New legislation prevents rural hospitals from losing Critical Access Hospital designation


A hospital bed (Nexstar, file)

NEW YORK (WWTI) — Congresswoman Stefanik and Congressman Delgado introduced the Protecting Rural Access to Care Act legislation to ensure financially vulnerable rural hospitals are not at risk of losing their Critical Access Hospital designation over an administrative policy change.

The Critical Access Hospital designation provides hospitals enhanced reimbursement rates to keep essential healthcare services in rural communities. In 2015, the Centers for Medicare and Medicaid Services made a policy change that narrows the eligibility criteria for hospitals to certify or recertify as Critical Access Hospitals.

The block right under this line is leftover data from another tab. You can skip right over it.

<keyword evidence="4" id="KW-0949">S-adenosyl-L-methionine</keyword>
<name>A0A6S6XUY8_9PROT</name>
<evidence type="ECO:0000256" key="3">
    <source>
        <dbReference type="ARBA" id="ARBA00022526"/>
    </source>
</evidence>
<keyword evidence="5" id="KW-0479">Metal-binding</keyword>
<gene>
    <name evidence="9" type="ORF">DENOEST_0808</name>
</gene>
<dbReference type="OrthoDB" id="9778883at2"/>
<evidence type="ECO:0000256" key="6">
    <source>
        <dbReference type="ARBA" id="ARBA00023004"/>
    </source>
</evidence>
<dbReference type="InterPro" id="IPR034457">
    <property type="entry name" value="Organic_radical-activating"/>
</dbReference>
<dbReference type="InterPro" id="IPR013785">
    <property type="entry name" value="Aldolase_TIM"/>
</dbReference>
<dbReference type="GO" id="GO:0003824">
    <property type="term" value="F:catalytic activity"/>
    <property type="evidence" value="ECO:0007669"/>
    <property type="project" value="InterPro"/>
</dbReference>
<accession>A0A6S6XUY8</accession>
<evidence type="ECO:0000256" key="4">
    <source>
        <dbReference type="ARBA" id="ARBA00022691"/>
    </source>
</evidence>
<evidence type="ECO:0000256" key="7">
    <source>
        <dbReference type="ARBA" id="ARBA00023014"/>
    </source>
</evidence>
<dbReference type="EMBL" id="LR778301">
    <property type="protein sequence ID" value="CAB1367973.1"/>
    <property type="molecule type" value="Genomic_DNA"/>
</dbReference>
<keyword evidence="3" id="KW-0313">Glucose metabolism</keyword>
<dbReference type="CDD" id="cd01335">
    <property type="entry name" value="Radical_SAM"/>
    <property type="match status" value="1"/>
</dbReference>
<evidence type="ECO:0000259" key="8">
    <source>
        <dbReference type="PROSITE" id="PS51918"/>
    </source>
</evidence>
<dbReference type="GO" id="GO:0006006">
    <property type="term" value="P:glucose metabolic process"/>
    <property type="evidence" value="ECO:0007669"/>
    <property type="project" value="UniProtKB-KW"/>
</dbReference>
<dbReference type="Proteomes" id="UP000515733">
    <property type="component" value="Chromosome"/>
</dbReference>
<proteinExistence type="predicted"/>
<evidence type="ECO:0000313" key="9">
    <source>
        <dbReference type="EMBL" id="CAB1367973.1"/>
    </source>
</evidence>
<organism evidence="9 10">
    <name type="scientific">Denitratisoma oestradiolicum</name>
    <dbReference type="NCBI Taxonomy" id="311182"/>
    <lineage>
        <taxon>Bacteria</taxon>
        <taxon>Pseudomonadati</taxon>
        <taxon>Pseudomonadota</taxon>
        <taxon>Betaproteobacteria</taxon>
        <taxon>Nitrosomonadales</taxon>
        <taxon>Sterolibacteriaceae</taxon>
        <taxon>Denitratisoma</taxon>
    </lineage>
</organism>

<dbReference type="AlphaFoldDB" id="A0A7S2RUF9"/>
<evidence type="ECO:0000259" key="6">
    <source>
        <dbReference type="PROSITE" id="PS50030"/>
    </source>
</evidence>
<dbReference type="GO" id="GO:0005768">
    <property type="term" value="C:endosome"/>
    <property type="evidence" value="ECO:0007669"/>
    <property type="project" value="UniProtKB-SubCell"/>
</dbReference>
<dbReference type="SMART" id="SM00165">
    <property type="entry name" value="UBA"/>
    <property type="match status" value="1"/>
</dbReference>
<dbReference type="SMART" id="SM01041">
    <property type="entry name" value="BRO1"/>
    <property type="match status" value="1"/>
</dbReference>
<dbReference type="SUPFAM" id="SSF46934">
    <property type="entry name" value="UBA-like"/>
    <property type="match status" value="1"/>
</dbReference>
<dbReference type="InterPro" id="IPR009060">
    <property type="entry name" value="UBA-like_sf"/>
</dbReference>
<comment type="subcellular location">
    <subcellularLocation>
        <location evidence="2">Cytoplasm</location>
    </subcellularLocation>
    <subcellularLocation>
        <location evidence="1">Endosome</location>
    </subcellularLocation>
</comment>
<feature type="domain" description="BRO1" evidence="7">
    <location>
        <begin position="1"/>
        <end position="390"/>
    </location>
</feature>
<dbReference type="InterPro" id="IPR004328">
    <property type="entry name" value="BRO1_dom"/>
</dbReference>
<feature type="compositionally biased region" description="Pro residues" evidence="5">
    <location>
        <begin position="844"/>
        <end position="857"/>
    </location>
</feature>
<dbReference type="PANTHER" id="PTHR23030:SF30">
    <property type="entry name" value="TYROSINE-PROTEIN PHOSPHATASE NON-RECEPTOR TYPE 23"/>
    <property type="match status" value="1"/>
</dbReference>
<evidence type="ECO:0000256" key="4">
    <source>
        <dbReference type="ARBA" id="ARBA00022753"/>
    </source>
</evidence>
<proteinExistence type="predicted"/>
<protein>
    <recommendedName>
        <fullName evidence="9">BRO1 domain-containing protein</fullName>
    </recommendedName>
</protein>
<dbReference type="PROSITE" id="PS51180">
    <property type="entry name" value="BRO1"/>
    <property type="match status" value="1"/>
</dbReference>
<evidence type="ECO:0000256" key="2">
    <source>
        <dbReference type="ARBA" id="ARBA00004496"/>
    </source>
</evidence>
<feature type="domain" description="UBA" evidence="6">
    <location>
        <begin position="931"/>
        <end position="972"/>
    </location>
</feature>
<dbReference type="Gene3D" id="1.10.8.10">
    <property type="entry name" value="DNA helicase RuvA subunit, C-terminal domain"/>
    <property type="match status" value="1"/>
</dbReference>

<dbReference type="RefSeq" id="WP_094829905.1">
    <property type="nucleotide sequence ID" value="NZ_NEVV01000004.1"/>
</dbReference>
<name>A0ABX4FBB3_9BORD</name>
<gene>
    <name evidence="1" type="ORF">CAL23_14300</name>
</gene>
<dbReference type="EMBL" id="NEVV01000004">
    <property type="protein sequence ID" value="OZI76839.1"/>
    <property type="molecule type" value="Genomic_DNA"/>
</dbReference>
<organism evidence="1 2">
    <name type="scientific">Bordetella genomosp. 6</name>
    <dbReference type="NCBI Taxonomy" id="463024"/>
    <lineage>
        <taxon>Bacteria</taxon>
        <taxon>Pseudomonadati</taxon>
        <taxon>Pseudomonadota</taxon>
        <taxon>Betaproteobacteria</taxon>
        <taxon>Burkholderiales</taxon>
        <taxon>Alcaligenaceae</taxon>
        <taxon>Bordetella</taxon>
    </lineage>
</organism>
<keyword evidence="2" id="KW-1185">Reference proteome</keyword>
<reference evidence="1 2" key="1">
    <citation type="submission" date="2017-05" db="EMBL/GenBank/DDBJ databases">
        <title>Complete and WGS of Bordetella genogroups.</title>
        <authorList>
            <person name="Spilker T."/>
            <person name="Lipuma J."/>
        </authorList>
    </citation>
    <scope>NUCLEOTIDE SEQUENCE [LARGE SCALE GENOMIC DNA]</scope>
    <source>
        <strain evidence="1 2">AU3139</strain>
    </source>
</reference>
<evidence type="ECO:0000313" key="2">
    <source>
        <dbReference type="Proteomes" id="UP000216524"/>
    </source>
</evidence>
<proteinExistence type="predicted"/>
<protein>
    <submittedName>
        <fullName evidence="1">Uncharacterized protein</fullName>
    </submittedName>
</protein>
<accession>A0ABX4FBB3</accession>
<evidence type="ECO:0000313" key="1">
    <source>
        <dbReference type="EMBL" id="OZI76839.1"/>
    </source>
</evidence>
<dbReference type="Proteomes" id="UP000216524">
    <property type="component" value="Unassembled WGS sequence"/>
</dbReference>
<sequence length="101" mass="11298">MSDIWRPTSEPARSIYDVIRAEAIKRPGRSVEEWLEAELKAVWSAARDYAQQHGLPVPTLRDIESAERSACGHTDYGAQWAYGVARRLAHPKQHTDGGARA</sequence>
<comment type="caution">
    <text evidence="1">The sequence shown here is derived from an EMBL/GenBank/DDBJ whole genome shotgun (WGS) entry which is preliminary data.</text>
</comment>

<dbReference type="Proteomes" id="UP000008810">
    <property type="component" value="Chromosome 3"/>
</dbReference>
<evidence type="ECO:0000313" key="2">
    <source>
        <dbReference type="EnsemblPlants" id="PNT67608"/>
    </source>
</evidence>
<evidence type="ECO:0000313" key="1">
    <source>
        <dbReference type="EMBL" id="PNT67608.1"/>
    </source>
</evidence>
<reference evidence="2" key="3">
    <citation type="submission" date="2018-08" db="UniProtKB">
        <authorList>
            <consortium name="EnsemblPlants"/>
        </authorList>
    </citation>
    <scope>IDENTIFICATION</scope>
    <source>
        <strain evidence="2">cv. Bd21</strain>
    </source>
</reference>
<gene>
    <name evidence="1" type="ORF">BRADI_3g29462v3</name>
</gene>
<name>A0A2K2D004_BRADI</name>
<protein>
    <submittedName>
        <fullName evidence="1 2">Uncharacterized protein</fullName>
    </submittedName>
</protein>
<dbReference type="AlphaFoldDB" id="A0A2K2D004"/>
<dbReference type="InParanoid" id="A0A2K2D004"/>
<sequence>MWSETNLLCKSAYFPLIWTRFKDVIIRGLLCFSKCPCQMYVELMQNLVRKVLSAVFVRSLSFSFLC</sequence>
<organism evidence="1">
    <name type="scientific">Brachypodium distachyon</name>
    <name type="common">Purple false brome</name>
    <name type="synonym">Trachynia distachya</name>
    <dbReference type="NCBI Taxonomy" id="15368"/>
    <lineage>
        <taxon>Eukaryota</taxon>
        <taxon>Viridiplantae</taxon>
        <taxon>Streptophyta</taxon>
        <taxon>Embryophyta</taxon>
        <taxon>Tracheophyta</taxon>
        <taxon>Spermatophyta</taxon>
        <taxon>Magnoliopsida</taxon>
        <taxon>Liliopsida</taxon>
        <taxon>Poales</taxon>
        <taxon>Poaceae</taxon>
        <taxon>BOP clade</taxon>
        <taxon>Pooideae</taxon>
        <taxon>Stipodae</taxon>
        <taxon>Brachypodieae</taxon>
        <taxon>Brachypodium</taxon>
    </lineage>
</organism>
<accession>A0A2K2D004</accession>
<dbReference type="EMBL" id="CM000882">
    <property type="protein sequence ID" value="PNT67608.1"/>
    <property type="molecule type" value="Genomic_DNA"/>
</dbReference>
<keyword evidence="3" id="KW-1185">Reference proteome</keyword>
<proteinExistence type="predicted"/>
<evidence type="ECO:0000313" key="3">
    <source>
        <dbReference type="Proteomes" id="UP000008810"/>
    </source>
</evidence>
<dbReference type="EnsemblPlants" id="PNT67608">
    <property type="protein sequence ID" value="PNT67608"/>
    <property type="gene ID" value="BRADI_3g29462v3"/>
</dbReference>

“Critical Access Hospitals are the foundation for rural health care and serve critical roles in their communities,” the CEO of Carthage Area Hospital Richard A. Duvall said. 

The COVID-19 pandemic has caused even more strain for rural hospitals. The new legislation aims to ease that burden.

“The Coronavirus Pandemic of 2020 has demonstrated the important role of the Critical Access Hospital is supporting community health education, access to primary care and COVID-19 Clinics, and access to emergency services and acute beds,”  Gerald R. Cayer, MPH, CEO of Lewis County General Hospital said.

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